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  • F.T. Wolf

Review: The Amazing Spider-Man #41 (2018)

Updated: Jun 19

My history with Spider-Man is sort of similar to the one I have with Batgirl. When I first started reading comics, I focused myself on reading the big-names and the books closes associated with those. When it comes to Marvel you don't have a bigger name than Spider-Man, though the Avengers have been giving him a run for his money thanks to the MCU. The very first Spider-Man comics I read were the once around Marvels Original Sin event, where they introduced Cindy Moon AKA Silk to the mythos. I remember liking the comics, but unlike with Batgirl, it didn't really grab me. I've read a fair amount of Spider-related books but mostly starring characters other than Peter, like Miles Morales and Gwen Stacey. It's not that I've got anything against Peter or anything, he just doesn't really 'click' with me. I do make it a point to pick up an issue here or there just to see what Peter is up to, so let's do just that shall we?

Written by Nick Spencer, Pencilled by Ryan Ottley

The book starts off with Spider-Man in the sewer together with the D-list (and that's being gracious) villain Boomerang getting overwhelmed by a horde of creatures called Vermin. In a recap/exposition dump, Spidey lets the reader know how he found himself in this situation. Boomerang, in his civilian persona, his Peters new room-mate (the old Spidey luck no doubt) and through some shenanigans he knows has the location of all the pieces of a mystical, all-powerful artefact in his mind. He and Spidey have been on a scavenger hunt to locate all the pieces before the Kingpin does, hence why they are being attacked in the sewer. Their day goes from bad to worse when they find the piece they were looking for, only to be attacked by some sort of giant monster.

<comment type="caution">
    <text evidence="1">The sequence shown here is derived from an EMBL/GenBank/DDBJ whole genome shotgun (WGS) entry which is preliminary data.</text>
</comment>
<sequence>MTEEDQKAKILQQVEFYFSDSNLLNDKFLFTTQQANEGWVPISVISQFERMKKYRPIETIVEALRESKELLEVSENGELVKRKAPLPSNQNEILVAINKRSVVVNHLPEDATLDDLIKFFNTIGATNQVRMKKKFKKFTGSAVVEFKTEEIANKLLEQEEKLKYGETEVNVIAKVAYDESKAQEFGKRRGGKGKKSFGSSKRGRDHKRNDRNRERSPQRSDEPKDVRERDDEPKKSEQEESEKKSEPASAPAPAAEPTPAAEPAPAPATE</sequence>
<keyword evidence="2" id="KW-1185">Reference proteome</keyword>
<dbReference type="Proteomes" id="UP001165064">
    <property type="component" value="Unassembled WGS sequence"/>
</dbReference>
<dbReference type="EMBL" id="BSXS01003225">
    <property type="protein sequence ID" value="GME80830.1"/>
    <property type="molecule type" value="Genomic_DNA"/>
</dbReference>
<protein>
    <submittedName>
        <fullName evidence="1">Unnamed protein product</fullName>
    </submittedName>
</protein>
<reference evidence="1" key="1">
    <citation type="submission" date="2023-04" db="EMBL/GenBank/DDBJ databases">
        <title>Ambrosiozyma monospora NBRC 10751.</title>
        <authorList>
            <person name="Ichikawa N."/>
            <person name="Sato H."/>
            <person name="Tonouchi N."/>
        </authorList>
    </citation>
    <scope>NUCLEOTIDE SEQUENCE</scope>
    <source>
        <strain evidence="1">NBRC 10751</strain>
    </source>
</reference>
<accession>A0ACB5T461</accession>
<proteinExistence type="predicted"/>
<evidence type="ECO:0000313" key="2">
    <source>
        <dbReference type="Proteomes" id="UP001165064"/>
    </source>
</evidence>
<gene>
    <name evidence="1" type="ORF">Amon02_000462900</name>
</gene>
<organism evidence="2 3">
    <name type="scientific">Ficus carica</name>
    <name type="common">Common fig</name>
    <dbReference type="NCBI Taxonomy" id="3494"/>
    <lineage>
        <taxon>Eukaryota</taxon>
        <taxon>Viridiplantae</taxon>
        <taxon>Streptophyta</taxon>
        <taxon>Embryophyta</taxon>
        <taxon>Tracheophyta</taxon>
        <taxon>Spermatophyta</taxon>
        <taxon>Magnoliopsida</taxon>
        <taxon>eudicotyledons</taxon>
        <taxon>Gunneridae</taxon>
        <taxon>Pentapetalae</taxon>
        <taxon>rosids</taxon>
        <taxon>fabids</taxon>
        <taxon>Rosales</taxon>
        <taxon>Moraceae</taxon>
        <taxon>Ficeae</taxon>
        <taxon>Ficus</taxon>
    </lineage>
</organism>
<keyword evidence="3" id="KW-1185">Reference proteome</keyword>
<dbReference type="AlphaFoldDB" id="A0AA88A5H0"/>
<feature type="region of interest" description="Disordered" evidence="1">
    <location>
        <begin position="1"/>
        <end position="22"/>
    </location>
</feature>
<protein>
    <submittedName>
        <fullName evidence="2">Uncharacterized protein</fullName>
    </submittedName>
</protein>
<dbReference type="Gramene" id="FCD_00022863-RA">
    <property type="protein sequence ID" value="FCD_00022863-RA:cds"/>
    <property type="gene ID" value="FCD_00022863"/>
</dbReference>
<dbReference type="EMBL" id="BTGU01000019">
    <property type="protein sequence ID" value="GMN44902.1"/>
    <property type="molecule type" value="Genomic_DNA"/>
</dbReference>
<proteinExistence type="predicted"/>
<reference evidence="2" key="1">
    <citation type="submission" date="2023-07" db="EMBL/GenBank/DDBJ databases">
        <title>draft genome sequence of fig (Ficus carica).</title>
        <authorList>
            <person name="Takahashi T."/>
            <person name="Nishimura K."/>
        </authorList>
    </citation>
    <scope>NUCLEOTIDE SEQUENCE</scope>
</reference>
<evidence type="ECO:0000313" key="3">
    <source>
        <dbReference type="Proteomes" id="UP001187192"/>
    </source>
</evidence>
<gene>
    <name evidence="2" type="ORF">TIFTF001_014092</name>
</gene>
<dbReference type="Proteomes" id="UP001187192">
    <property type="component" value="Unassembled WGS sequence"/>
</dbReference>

I've got one big issue with this book; it's all set-up while lacking any satisfying payoff. Pretty quickly, Peter starts narrating the events that lead him to the sewer, which I initially very much appreciated. I haven't read Amazing Spider-Man in quite a while so getting a bit of a recap was nice, I could get up to speed. The thing is though, this 'recap' is basically the entire issue save from the beginning and the end. The entire time I was reading this recap I was enjoying it, don't get me wrong, but the longer it went one the more I wanted it to end and for the issue to get on with its story. Some might not mind this approach, it is advertised a the first part in a larger story, but I feel that every single issue of such stories should stand on their own and be a satisfying experience for the reader but this issue. This book apparently didn't get that memo. The exposition does do one thing very well. The book follows up on some very old stories featuring the web-crawler and the mystical MacGuf